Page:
Mr. CLEVELAND. As I have said, the report in proof which lies on the table is not one of the reports that has to do with matters of that kind. It is purely descriptive, and I do not know just how you would like to have me bring the other reports before you at this time. But I can state, perhaps, in a general way, what those reports are and, in a general way, what their substance is.
Mr. JOHNSON. Mr. Cleveland, the sundry civil act, which carries the appropriation for this Economy Commission, provides that they shall submit to Congress at the first regular session of the Sixtysecond Congress, and not later than December 31, 1911, a report of such progress as they may have made.
Mr. CLEVELAND. Yes. Mr. JOHNSON. Is the report you have sent in intended to comply with that provision?
Mr. CLEVELAND. The President's message, Mr. Chairman, was intended to comply with that request, as I understand it. In other words, the act of appropriation contained a request that the Presi
dént make such a report. I may say that the commission does not have any existence from a statutory point of view. The President having been given this fund to conduct the inquiry, he has seen fit to organize a corps of experts and a staff to which he has given the office title of a commission. He might as well have called it a committee, a board, a staff, or any other name. It has no statutory existence as a commission. The President, as I understand, is the one to whom this condition attaches and his message is his report. One of our reports to him accompanied his report to Congress; the others are only referred to in brief.
Mr. JOHNSON. Mr. Cleveland, in the absence of those reports, suppose you begin and make a general statement to the committee as to the substance of what you have reported to the President, and if we find it is going to be too long, then the best way to get the information would be to send down and have the documents printed; but suppose at this time you give us in a general way the results of your investigations, without going into all the details. We want to know where you found economies can be effected, and in what way they can be effected, and the most striking and glaring things that have come under your observation you think would be helpful to this committee.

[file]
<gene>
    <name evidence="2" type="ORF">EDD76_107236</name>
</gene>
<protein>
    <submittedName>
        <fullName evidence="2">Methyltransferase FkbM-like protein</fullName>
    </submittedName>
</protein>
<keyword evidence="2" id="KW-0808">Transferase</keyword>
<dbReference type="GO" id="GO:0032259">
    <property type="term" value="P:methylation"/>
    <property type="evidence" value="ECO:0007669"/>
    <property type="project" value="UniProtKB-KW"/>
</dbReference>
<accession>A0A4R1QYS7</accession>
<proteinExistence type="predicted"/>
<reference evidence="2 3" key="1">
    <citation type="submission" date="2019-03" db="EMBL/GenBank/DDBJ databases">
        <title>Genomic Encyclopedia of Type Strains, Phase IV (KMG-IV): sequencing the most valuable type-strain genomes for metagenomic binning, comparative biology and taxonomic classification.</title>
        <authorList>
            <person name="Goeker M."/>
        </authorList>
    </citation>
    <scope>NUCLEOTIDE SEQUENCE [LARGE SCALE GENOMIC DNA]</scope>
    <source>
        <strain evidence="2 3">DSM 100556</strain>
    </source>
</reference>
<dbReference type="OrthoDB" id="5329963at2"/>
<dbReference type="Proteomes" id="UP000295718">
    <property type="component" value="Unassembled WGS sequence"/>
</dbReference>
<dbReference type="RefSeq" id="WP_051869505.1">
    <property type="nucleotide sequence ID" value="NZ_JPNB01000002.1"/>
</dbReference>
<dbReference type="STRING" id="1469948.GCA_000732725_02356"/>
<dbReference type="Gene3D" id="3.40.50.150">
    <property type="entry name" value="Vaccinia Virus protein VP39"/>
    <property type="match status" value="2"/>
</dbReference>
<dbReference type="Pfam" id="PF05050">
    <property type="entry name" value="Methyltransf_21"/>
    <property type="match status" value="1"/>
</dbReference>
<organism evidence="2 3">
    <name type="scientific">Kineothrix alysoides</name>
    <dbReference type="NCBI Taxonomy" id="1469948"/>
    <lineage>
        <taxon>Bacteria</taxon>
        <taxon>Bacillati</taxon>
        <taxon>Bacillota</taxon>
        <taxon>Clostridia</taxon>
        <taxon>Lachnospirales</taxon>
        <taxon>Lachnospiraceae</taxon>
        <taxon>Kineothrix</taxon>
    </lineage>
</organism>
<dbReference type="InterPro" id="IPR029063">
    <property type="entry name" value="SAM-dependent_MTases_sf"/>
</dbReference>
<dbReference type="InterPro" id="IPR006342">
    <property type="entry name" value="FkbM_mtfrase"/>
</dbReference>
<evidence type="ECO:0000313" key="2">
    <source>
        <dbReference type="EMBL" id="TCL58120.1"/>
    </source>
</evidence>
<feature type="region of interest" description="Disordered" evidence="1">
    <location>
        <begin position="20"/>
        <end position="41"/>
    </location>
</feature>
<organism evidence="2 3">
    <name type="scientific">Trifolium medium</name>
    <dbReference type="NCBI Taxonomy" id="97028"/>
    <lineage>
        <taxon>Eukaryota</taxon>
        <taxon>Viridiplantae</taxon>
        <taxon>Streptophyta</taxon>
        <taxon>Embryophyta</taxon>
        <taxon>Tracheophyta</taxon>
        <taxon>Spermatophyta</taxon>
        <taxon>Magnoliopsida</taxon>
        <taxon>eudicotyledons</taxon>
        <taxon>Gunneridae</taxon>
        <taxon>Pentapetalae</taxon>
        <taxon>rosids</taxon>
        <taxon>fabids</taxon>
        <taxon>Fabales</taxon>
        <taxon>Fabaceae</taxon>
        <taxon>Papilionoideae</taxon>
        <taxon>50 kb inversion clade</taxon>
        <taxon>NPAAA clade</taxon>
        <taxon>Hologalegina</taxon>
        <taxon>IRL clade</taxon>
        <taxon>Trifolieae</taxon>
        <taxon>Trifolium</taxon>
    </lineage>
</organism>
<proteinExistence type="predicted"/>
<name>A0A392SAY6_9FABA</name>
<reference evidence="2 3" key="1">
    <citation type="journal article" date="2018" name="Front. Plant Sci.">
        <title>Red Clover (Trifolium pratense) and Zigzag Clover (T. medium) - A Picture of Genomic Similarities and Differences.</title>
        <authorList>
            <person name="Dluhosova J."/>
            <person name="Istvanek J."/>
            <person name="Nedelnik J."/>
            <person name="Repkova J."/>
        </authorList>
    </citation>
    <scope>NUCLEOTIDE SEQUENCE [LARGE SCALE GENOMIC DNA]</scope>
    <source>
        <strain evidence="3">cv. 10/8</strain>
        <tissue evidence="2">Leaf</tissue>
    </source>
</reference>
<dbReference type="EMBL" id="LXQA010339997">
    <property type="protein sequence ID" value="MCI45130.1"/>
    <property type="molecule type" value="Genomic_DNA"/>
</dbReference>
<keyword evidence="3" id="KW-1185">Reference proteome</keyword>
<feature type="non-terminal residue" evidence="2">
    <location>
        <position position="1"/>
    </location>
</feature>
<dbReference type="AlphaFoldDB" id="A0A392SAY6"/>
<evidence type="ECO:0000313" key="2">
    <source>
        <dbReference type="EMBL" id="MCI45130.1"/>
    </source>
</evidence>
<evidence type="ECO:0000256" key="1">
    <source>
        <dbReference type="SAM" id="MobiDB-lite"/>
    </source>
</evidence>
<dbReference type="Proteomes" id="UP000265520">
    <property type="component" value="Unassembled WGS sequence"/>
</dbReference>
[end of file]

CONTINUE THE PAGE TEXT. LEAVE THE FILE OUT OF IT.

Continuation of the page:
Mr. CLEVELAND. Mr. Chairman, as I see it, the question which you . have asked divides itself into two parts. You ask me to make a general statement covering what we conceive to be the opportunities for making economies and increasing efficiency, and then also to take up in detail the items in your bill. I would have to separate those two questions, I think, if I made the statement. That is, if you wish me to make a general statement as to the work which we have done and the different subjects concerning which we think savings can be made, such a statement by definition would be general. Then, if you wish me to state specifically what subjects we have gone into and what conclusions we have arrived at, this would be a detailed statement. A second kind of detailed statement you also suggest, viz, to follow the order of your bill and note recommendations opposite items. I can not very well make a general statement and discuss details at the same time, but I will be very glad to take up the one or the other, although I am not prepared, before examining your bill in detail, to take that up.
The CHAIRMAN. I would be glad for you first to tell us in general the things that have come under your observation.
Mr. CLEVELAND. I would say, then, for the commission that as we view our work and the opportunities for economies and for increasing the efficiency of the Government service there seem to be five or six distinct fields of investigation that should be gone into before coming to a conclusion with respect to all the possible economies that might be effected.
In the first place, we think the general subject of organization is one which, if carefully studied in relation to the work to be done, should result in large economies. Within this field may be found overlapping and conflict of jurisdiction, ill adaptation of organization to work. An example of this is the Wiley case. Here a bureau was established the purpose of which was to restrain trade so far as this had to do with impure food. This bureau was placed in a department the primary purpose of which was to promote agricul